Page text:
Tropical troposphere to stratosphere transport of carbon monoxide and long-lived trace species in the Chemical Lagrangian Model of the Stratosphere (CLaMS)
Authors: Pommrich R., Muller R., Grooss J.U., Konopka P., Ploeger F., Vogel B., Tao M., Hoppe C.M., Gunther G., Spelten N., Hoffmann L., Pumphrey H.C., Viciani S., D\’Amato F., Volk C.M., Hoor P., Schlager H., Riese M.
Autors Affiliation: Forschungszentrum Julich, IEK 7, D-52425 Julich, Germany; Univ Toulouse 3, Lab Aerol, CNRS, INSU,UMR5560, F-31400 Toulouse, France; Meteo France, CNRM GAME, Grp Etud Atmosphere Meteorol, URA 1357, F-31057 Toulouse 1, France; Forschungszentrum Julich, JSC, D-52425 Julich, Germany; Univ Edinburgh, Sch Geosci, Edinburgh, Midlothian, Scotland; CNR INO, I-50125 Florence, Italy; Berg Univ Wuppertal, Wuppertal, Germany; Johannes Gutenberg Univ Mainz, D-55122 Mainz, Germany; Deutsch Zentrum Luft & Raumfahrt, Inst Physik Atmosphare, Oberpfaffenhofen, Germany
Abstract: Variations in the mixing ratio of trace gases of tropospheric origin entering the stratosphere in the tropics are of interest for assessing both troposphere to stratosphere transport fluxes in the tropics and the impact of these transport fluxes on the composition of the tropical lower stratosphere. Anomaly patterns of carbon monoxide (CO) and long-lived tracers in the lower tropical stratosphere allow conclusions about the rate and the variability of tropical up-welling to be drawn. Here, we present a simplified chemistry scheme for the Chemical Lagrangian Model of the Stratosphere (CLaMS) for the simulation, at comparatively low numerical cost, of CO, ozone, and long-lived trace substances (CH4, N2O, CCl3F (CFC-11), CCl2F2 (CFC-12), and CO2) in the lower tropical stratosphere. For the long-lived trace substances, the boundary conditions at the surface are prescribed based on ground-based measurements in the lowest model level. The boundary condition for CO in the lower troposphere (below about 4 km) is deduced from MOPITT measurements. Due to the lack of a specific representation of mixing and convective uplift in the troposphere in this model version, enhanced CO values, in particular those resulting from convective outflow are underestimated. However, in the tropical tropopause layer and the lower tropical stratosphere, there is relatively good agreement of simulated CO with in situ measurements (with the exception of the TROCCINOX campaign, where CO in the simulation is biased low approximate to 10-15 ppbv). Further, the model results (and therefore also the ERA-Interim winds, on which the transport in the model is based) are of sufficient quality to describe large scale anomaly patterns of CO in the lower stratosphere. In particular, the zonally averaged tropical CO anomaly patterns (the so called \”tape recorder\” patterns) simulated by this model version of CLaMS are in good agreement with observations, although the simulations show a too rapid up-welling compared to observations as a consequence of the overestimated vertical velocities in the ERA-Interim reanalysis data set. Moreover, the simulated tropical anomaly patterns of N2O are in good agreement with observations. In the simulations, anomaly patterns of CH4 and CFC-11 were found to be very similar to those of N2O; for all long-lived tracers, positive anomalies are simulated because of the enhanced tropical upwelling in the easterly shear phase of the quasi-biennial oscillation.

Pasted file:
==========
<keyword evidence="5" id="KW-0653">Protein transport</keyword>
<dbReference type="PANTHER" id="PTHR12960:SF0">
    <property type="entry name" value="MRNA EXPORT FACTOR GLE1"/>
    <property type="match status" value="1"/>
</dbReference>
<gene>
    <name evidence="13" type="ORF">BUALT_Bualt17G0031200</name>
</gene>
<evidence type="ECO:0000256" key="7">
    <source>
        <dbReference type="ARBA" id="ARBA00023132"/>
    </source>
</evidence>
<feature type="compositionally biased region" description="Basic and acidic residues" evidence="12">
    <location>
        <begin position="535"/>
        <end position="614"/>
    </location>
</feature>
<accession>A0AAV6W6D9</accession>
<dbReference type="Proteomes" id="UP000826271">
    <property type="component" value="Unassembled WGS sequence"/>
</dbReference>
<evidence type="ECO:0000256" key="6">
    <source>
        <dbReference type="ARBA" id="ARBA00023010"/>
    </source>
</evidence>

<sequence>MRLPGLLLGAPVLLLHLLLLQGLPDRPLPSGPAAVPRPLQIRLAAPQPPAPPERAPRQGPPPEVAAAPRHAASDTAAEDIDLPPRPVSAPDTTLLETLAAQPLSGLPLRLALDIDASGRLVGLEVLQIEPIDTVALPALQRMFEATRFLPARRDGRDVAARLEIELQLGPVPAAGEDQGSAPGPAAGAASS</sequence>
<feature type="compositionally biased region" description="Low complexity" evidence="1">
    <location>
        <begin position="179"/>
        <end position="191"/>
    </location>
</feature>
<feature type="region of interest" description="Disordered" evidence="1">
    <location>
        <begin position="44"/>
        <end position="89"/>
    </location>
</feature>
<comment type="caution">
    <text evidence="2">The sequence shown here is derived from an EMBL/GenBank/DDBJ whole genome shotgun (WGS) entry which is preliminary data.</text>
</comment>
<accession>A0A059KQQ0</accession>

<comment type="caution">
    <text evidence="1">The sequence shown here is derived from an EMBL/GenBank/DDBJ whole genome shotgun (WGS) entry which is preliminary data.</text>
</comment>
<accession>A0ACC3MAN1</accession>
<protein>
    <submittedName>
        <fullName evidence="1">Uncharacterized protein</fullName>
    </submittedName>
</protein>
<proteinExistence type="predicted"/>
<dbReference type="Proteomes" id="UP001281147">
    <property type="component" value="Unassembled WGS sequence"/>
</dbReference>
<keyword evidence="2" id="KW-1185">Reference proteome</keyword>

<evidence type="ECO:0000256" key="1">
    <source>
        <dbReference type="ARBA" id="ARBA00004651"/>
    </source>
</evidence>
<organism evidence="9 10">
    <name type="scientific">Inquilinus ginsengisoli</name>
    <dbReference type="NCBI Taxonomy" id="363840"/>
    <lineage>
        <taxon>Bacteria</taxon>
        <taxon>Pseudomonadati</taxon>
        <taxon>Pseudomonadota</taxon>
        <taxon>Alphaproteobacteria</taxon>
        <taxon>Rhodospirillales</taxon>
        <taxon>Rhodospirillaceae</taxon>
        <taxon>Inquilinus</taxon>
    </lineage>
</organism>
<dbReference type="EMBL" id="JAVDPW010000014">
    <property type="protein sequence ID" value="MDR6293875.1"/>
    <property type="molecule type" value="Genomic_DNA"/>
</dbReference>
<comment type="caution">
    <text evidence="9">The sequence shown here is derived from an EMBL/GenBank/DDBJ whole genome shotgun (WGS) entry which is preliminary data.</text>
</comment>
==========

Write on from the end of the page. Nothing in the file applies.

Journal/Review: GEOSCIENTIFIC MODEL DEVELOPMENT
Volume: 7 (6) Pages from: 2895 to: 2916
More Information: The authors thank Nicole Thomas for excellent programming support, which constituted an essential contribution to the work reported here. We also thank Felix Schaps for technical support in implementing the use of AIRS data as a lower boundary condition in the model. We are grateful to both the MOPITT and the MLS team for making such great research products publicly available. We thank the European Centre for Medium-Range Weather Forecasts (ECMWF) for providing meteorological analyses and the ERA-Interim reanalysis data. We further thank the experimental teams active in the M55-Geophysica campaigns TROCCINOX, SCOUT-O3, and AMMA and the teams of the research aircraft Falcon (TROCCINOX) and Lear-Jet (SPURT) for conducting the measurements, which were used in this work. The TROCCINOX campaign (including the M55-Geophysica research flights) was partially funded by the Commission of the European Community under the contract EVK2-CT-2001-00122 and by other TROCCINOX partners; the M55-Geophysica and Falcon flights in the frame of the SCOUT-O3 campaign in Darwin in early 2005 have been supported by an European Community grant through the project SCOUT-O3 under contract COCE-CT-2004-505390; the M55-Geophysica campaign within the frame of AMMA was supported by the EEIG-Geophysica Consortium, CNRS-INSU, EC Integrated Projects AMMA-EU (contract number 004089-2), SCOUT-O3 and CNES. Part of the present work is also supported by the European Commission under the grant number StratoClim-603557-FP7-ENV.2013.6.1-2.KeyWords: atmospheric pollution; carbon monoxide; Lagrangian analysis; mixing ratio; ozone; pollutant transport; quasi-biennial oscillation; stratosphere; trace gas; tropical meteorology; troposphere, BivalviaDOI: 10.5194/gmd-7-2895-2014Citations: 40data from “WEB OF SCIENCE” (of Thomson Reuters) are update at: 2019-10-13References taken from IsiWeb of Knowledge: (subscribers only)Connecting to view paper tab on IsiWeb: Click hereConnecting to view citations from IsiWeb: Click here